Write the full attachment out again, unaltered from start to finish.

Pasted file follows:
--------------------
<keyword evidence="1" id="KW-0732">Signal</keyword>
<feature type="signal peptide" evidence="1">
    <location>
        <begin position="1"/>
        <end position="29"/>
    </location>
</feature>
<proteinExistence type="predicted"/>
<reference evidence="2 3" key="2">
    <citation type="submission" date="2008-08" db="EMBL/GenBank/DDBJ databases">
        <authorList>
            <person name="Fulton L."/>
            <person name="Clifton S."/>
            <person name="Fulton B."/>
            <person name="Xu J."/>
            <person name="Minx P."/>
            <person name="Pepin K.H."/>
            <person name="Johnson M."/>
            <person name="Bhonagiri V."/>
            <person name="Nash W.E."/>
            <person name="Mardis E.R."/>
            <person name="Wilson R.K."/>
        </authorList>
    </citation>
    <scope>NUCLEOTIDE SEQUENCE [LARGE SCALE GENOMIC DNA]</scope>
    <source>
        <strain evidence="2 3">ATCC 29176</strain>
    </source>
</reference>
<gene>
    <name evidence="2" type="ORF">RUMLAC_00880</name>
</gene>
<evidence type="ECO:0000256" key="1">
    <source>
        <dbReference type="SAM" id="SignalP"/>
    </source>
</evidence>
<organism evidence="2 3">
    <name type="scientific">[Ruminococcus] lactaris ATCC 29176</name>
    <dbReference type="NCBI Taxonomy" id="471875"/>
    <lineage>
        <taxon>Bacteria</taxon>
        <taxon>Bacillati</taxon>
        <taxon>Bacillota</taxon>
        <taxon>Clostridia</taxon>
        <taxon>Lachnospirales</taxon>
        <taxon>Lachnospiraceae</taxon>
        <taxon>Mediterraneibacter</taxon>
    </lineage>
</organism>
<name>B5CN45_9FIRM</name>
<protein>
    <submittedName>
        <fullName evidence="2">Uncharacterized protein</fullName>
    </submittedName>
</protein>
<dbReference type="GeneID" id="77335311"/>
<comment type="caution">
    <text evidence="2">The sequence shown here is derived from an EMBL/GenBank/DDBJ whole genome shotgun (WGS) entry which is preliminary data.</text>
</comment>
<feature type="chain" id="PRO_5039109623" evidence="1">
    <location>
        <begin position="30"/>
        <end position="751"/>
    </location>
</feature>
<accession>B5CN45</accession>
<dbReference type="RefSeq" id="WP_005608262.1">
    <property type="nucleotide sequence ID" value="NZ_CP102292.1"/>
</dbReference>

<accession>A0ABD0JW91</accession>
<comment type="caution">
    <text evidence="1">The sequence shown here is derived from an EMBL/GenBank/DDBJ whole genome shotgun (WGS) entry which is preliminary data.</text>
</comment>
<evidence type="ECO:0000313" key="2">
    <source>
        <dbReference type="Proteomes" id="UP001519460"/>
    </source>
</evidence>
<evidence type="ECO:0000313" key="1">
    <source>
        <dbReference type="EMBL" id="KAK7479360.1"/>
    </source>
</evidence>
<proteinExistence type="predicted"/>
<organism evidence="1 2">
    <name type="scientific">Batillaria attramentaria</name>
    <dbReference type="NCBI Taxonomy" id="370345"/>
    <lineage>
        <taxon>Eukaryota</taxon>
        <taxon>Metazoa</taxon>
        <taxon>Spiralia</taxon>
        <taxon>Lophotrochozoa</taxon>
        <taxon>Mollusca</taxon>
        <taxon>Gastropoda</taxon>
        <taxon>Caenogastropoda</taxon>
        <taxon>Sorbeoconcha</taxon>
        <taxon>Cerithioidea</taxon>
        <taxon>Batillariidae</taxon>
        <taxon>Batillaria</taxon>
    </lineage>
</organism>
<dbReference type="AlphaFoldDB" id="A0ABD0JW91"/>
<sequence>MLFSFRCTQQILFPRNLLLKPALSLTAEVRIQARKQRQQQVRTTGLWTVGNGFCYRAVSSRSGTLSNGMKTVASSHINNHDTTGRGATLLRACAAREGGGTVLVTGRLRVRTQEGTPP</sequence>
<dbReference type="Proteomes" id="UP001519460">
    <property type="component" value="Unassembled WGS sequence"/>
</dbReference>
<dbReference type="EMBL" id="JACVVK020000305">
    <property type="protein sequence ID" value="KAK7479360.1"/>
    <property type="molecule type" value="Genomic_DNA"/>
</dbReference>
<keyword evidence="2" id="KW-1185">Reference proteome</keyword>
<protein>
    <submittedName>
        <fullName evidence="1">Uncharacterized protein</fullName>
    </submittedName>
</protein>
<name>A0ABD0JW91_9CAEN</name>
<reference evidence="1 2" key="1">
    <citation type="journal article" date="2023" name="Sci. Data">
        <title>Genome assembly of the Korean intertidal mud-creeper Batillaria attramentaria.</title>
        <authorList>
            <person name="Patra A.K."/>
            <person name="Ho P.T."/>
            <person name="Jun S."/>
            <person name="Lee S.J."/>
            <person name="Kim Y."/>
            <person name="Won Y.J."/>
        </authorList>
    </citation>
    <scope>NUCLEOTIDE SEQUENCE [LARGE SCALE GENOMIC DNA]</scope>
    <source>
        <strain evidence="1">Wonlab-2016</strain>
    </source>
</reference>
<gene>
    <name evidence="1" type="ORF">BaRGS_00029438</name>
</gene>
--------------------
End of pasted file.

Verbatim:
<keyword evidence="1" id="KW-0732">Signal</keyword>
<feature type="signal peptide" evidence="1">
    <location>
        <begin position="1"/>
        <end position="29"/>
    </location>
</feature>
<proteinExistence type="predicted"/>
<reference evidence="2 3" key="2">
    <citation type="submission" date="2008-08" db="EMBL/GenBank/DDBJ databases">
        <authorList>
            <person name="Fulton L."/>
            <person name="Clifton S."/>
            <person name="Fulton B."/>
            <person name="Xu J."/>
            <person name="Minx P."/>
            <person name="Pepin K.H."/>
            <person name="Johnson M."/>
            <person name="Bhonagiri V."/>
            <person name="Nash W.E."/>
            <person name="Mardis E.R."/>
            <person name="Wilson R.K."/>
        </authorList>
    </citation>
    <scope>NUCLEOTIDE SEQUENCE [LARGE SCALE GENOMIC DNA]</scope>
    <source>
        <strain evidence="2 3">ATCC 29176</strain>
    </source>
</reference>
<gene>
    <name evidence="2" type="ORF">RUMLAC_00880</name>
</gene>
<evidence type="ECO:0000256" key="1">
    <source>
        <dbReference type="SAM" id="SignalP"/>
    </source>
</evidence>
<organism evidence="2 3">
    <name type="scientific">[Ruminococcus] lactaris ATCC 29176</name>
    <dbReference type="NCBI Taxonomy" id="471875"/>
    <lineage>
        <taxon>Bacteria</taxon>
        <taxon>Bacillati</taxon>
        <taxon>Bacillota</taxon>
        <taxon>Clostridia</taxon>
        <taxon>Lachnospirales</taxon>
        <taxon>Lachnospiraceae</taxon>
        <taxon>Mediterraneibacter</taxon>
    </lineage>
</organism>
<name>B5CN45_9FIRM</name>
<protein>
    <submittedName>
        <fullName evidence="2">Uncharacterized protein</fullName>
    </submittedName>
</protein>
<dbReference type="GeneID" id="77335311"/>
<comment type="caution">
    <text evidence="2">The sequence shown here is derived from an EMBL/GenBank/DDBJ whole genome shotgun (WGS) entry which is preliminary data.</text>
</comment>
<feature type="chain" id="PRO_5039109623" evidence="1">
    <location>
        <begin position="30"/>
        <end position="751"/>
    </location>
</feature>
<accession>B5CN45</accession>
<dbReference type="RefSeq" id="WP_005608262.1">
    <property type="nucleotide sequence ID" value="NZ_CP102292.1"/>
</dbReference>

<accession>A0ABD0JW91</accession>
<comment type="caution">
    <text evidence="1">The sequence shown here is derived from an EMBL/GenBank/DDBJ whole genome shotgun (WGS) entry which is preliminary data.</text>
</comment>
<evidence type="ECO:0000313" key="2">
    <source>
        <dbReference type="Proteomes" id="UP001519460"/>
    </source>
</evidence>
<evidence type="ECO:0000313" key="1">
    <source>
        <dbReference type="EMBL" id="KAK7479360.1"/>
    </source>
</evidence>
<proteinExistence type="predicted"/>
<organism evidence="1 2">
    <name type="scientific">Batillaria attramentaria</name>
    <dbReference type="NCBI Taxonomy" id="370345"/>
    <lineage>
        <taxon>Eukaryota</taxon>
        <taxon>Metazoa</taxon>
        <taxon>Spiralia</taxon>
        <taxon>Lophotrochozoa</taxon>
        <taxon>Mollusca</taxon>
        <taxon>Gastropoda</taxon>
        <taxon>Caenogastropoda</taxon>
        <taxon>Sorbeoconcha</taxon>
        <taxon>Cerithioidea</taxon>
        <taxon>Batillariidae</taxon>
        <taxon>Batillaria</taxon>
    </lineage>
</organism>
<dbReference type="AlphaFoldDB" id="A0ABD0JW91"/>
<sequence>MLFSFRCTQQILFPRNLLLKPALSLTAEVRIQARKQRQQQVRTTGLWTVGNGFCYRAVSSRSGTLSNGMKTVASSHINNHDTTGRGATLLRACAAREGGGTVLVTGRLRVRTQEGTPP</sequence>
<dbReference type="Proteomes" id="UP001519460">
    <property type="component" value="Unassembled WGS sequence"/>
</dbReference>
<dbReference type="EMBL" id="JACVVK020000305">
    <property type="protein sequence ID" value="KAK7479360.1"/>
    <property type="molecule type" value="Genomic_DNA"/>
</dbReference>
<keyword evidence="2" id="KW-1185">Reference proteome</keyword>
<protein>
    <submittedName>
        <fullName evidence="1">Uncharacterized protein</fullName>
    </submittedName>
</protein>
<name>A0ABD0JW91_9CAEN</name>
<reference evidence="1 2" key="1">
    <citation type="journal article" date="2023" name="Sci. Data">
        <title>Genome assembly of the Korean intertidal mud-creeper Batillaria attramentaria.</title>
        <authorList>
            <person name="Patra A.K."/>
            <person name="Ho P.T."/>
            <person name="Jun S."/>
            <person name="Lee S.J."/>
            <person name="Kim Y."/>
            <person name="Won Y.J."/>
        </authorList>
    </citation>
    <scope>NUCLEOTIDE SEQUENCE [LARGE SCALE GENOMIC DNA]</scope>
    <source>
        <strain evidence="1">Wonlab-2016</strain>
    </source>
</reference>
<gene>
    <name evidence="1" type="ORF">BaRGS_00029438</name>
</gene>